UN Assembly debate covers a range of pressing concerns: from development to Ebola to Ukraine

30 September 2014

The theme of this year’s annual high-level meeting of the United Nations General Assembly was the post-2015 agenda of global sustainable development but it was by no means the only subject of the speeches as kings, presidents and prime ministers mounted the podium to speak on behalf of 193 Member States and two Observer delegations.

From countering climate change – which received equally high billing thanks to Secretary-General Ban Ki-moon’s decision to hold a summit of leaders on the crisis on the eve of opening the Assembly’s 69th General Debate – to combating terrorism, to addressing regional issues of interest to particular States, such as the Ukraine crisis, and the Syrian and Israeli-Palestinian conflicts, the topics this year ran the gamut of dilemmas facing the world.

“The General Debate is indeed the world’s premier political global stage. It serves as a unique opportunity to recall the intrinsic value of our mutual engagement in the work of this Organization,” Assembly President Sam Kutesa said in his closing address this afternoon.

Virtually all leaders referred to the post-2015 development agenda, the fight against poverty, climate change and terrorism, with those States considered among the more powerful tending to dwell on political issues. Nearly all highlighted the terrorist threat from the Islamic State in Iraq and the Levant (ISIL).

While flagged as a pressing issue by nearly all speakers, Ebola, the deadly epidemic sweeping West Africa, was a particular concern for African leaders, who appealed for global help in combating the scourge, but it was also referenced by most speakers. The outbreak was also the subject of a ministerial-level meeting convened by the Secretary-General last Thursday.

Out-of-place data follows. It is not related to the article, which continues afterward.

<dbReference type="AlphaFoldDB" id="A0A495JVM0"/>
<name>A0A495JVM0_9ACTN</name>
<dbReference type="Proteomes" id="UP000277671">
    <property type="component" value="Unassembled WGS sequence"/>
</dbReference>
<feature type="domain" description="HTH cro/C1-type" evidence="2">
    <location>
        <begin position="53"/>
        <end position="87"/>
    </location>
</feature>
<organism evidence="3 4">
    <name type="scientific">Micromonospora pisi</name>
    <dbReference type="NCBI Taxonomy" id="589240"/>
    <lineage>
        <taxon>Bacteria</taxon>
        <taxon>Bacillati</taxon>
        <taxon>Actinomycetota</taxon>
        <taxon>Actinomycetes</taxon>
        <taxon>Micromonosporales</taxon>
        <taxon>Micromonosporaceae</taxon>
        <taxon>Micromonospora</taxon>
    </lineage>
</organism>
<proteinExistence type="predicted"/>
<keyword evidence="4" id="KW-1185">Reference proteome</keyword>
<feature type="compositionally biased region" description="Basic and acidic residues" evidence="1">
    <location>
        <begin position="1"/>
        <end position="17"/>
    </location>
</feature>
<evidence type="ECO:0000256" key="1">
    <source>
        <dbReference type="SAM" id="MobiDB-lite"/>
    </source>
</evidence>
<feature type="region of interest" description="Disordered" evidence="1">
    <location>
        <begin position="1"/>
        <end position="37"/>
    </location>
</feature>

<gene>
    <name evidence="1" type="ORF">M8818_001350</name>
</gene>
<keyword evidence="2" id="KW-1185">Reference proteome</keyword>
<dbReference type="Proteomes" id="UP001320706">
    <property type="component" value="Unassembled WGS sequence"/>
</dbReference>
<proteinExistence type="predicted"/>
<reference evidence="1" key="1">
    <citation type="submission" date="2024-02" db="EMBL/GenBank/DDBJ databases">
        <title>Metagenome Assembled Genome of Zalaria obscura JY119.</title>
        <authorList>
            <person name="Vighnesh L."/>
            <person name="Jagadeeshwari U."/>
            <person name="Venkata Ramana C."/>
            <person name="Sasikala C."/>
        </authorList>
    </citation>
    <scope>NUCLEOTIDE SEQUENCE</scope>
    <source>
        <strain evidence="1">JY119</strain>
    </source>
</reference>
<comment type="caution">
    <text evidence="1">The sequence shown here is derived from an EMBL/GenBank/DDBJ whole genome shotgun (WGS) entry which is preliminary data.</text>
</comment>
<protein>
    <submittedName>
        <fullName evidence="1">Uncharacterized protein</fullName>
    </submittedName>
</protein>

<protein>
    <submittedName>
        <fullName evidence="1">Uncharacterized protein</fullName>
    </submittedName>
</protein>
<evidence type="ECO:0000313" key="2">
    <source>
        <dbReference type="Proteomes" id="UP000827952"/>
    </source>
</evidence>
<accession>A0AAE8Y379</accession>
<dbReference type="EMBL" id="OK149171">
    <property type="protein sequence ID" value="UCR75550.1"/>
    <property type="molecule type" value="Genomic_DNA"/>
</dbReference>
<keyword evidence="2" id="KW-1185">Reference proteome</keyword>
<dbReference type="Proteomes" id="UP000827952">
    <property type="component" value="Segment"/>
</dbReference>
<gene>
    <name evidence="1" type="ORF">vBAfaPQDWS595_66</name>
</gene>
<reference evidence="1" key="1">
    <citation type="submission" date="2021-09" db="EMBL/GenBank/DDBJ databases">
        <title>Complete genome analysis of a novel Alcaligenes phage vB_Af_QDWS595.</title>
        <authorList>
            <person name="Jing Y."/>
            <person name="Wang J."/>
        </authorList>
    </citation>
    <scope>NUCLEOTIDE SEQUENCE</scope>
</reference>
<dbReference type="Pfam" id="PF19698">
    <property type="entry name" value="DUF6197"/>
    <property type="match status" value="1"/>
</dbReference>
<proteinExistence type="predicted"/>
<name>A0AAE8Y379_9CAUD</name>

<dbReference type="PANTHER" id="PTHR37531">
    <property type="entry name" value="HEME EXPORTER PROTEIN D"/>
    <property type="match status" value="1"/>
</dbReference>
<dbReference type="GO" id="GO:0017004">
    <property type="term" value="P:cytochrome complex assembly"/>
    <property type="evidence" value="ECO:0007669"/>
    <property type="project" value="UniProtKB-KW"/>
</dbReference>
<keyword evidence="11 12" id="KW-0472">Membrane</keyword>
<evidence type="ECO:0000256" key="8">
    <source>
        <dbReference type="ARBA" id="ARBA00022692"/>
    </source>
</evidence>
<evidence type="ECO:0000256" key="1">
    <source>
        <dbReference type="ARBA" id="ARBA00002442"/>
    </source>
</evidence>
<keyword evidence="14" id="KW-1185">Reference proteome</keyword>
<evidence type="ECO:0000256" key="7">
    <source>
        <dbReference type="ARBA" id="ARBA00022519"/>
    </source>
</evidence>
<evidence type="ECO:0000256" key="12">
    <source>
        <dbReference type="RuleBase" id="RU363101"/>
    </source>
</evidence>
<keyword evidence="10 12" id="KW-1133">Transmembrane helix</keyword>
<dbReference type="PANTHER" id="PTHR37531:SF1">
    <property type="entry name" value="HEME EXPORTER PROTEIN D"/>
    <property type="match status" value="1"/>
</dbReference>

Climate change, also a major subject for virtually all Members, received particular attention, and pleas for help, from the least developed countries and small island States who face the prospect of bearing the brunt of global warming as rising sea levels threaten to swamp them out of existence, or lingering droughts and massive floods endanger further their already imperilled economic base.

The richer and more powerful countries all mentioned the need for a more equitable distribution of wealth in the new sustainable development agenda, but it was these poorer States who brought home the message with their pleas for a multifaceted global approach to eliminate poverty and its attendant and interrelated impact on health, education and development in their aspirations to rise to middle-level economies.

In all, of 117 Heads of State and Government, three Vice-Presidents, eight Deputy Prime Ministers, 56 Ministers as well as delegation chairpersons, took the podium in the freshly-renovated Assembly hall.

“The General Debate continues to serve as an opportunity for the international community to come together under one roof to explore the world’s current state of affairs,” Mr. Kutesa said in his closing remarks. “It is a one-of-a-kind opportunity for Member States to share with a worldwide audience their accomplishments, ambitions, hopes and fears.”

 

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